Father of IRA bombing victim: ‘It’s possible to have peace with justice’
A victim of a republican bombing which killed 29 people in Northern Ireland has insisted that it is possible to have peace with justice.
Michael Gallagher, whose son Aidan died in the 1998 Real IRA bombing of Omagh, said every sane person in Ireland and Britain wanted an end to violence but not at any price.
Gerry Adams was proclaimed a peacemaker by his supporters - but his arrest has exposed the deep divisions which still exist between some in Northern Ireland's nationalist and unionist communities.
Mr Gallagher favoured a mixture of prosecutions and some form of truth recovery in cases where trials are unrealistic.
He said: "Peace is getting stronger and I am very happy about that. Every sane person in Ireland and Britain wants peace but that has to be built upon a firm foundation and we cannot forget the people who have paid the ultimate sacrifice, the victims.
"The police have to investigate and any possibility to prosecute should be taken but in some cases we have to recognise that prosecutions will not be a reality."
The arrest of Mr Adams showed how the justice system can be used to deal with the country's painful past.
But senior Sinn Fein figures indicated that their support for the police - a critical plank in the peace process - would be "reviewed" if Mr Adams was charged.
Democratic Unionist Stormont First Minister Peter Robinson denounced those remarks as "bully boy" tactics.
Prime Minister David Cameron earlier intervened to urge the two major parties to cooperate.
And divergent views were illustrated by the crowd of jeering loyalists who prevented Mr Adams' departure from the front gate of Antrim police station and the throngs of supporters cheering him as he arrived back in west Belfast or comparing him to Nelson Mandela during an earlier rally.
At the heart of the Jean McConville case was a mother-of-ten dragged from her home in front of her family and murdered. Her son Michael has renewed his vow to seek justice for her death.
So how can such cases be dealt with while protecting community cohesion?
To some, including Sinn Fein, the toxic influence of history needs to be dealt with through a South African-style truth-telling and reconciliation commission where those who took part, in their view war combatants, can speak free from fear of prosecution.
But amnesty has become a controversial word, for example, Northern Ireland Secretary Theresa Villiers has expressed opposition to amnesty for on-the-run IRA fugitives who received letters telling them they were not wanted for prosecution.
Mr Robinson has said everybody should be equal before the law, including politicians.
Victims themselves remain divided on the issue, some overcoming bitterness against perpetrators while others are resolute in pursuing justice.
For some it is a question of right and wrong.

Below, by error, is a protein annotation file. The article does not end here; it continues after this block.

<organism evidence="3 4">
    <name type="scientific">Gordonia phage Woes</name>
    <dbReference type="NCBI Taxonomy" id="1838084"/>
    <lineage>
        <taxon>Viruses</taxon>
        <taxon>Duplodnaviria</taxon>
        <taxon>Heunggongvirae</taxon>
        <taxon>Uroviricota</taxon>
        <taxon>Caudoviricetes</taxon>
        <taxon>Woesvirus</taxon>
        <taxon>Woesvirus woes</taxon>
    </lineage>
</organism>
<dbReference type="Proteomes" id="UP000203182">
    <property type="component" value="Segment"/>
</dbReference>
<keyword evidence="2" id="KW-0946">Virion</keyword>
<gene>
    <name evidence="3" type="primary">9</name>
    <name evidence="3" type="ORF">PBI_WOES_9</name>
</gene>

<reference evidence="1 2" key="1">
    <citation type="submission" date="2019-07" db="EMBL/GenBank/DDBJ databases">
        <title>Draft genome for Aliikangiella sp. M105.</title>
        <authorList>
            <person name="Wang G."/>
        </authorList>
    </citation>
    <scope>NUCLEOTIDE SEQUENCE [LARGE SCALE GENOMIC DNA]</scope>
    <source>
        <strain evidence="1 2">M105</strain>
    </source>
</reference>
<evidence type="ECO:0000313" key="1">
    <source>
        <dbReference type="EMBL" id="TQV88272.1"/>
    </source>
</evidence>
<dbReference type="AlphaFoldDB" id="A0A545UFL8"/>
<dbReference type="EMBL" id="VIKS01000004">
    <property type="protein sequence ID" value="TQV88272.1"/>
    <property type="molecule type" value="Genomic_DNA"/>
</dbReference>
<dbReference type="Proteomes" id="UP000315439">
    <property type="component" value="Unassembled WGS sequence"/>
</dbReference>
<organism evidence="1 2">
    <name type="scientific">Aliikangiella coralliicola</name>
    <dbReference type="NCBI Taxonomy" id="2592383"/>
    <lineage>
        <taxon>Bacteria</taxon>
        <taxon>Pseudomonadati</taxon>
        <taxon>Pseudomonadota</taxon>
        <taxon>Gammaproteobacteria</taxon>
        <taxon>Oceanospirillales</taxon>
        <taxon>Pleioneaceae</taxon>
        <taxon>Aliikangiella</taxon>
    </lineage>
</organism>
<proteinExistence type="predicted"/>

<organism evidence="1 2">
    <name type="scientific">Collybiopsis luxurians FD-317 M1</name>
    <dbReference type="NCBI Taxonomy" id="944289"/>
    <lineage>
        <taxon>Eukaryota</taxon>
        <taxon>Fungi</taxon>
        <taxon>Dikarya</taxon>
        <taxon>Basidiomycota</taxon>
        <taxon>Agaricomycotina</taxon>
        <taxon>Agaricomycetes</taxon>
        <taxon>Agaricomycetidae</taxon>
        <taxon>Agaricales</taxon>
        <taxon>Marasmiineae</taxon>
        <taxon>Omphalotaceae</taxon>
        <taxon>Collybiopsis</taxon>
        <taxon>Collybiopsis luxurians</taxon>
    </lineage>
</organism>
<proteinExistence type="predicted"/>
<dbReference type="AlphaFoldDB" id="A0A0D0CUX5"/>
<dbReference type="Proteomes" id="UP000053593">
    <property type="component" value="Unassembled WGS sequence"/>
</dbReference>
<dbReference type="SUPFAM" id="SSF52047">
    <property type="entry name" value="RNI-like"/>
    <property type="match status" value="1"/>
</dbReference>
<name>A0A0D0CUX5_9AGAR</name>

Victims' campaigner Kenny Donaldson said: "Northern Ireland has no future if terrorism continues to be placated, the moral compass of this place must be re-set."
The issue of victimhood is also contested, the sidelining of a proposal to pay all victims of the conflict a recognition payment - including IRA paramilitaries - following unionist outrage a case in point.
The Historical Enquiries Team (HET) of detectives established to review more than 3,000 unresolved murders was censored by Her Majesty's Inspectorate of Constabulary for treating cases perpetrated by state forces against paramilitaries with "less rigour".
A minority of security force members have even been criticised in official reports for offences including collusion in murder, although most conflict killings were done by paramilitaries.
Some politicians are more vociferous in urging prosecution of previously violent republicans while opposing taking cases against soldiers, like those involved in Bloody Sunday in Londonderry the same year as Mrs McConville's death.
On the other side are those favouring the abandonment of prosecutions to concentrate on building the now and future or some form of amnesty, the latter approach favoured by former Northern Ireland Secretary Peter Hain.
Stormont's attorney general or top legal adviser to the devolved adminstration, John Larkin, has suggested an end to Troubles prosecutions, police investigations, inquests or inquiries involving paramilitaries, police officers and soldiers.
His comments came during months of talks around Christmas led by former US diplomat Dr Richard Haass which failed to reach agreement between Northern Ireland's main five parties on dealing with the past and victims.
He proposed limited immunity from prosecution for those who testified about their chequered past.
A mooted Commission For Information Retrieval would allow all forces responsible for conflict deaths, from the IRA to the British Army, to give evidence in a truth commission-style forum.
His suggestions, distilled from detailed discussions with the parties, would also work towards an agreed version of what happened during the conflict. But they have not been implemented.
The reaction to MrAdams' arrest and release would suggest there is still work to be done to achieve that consensus.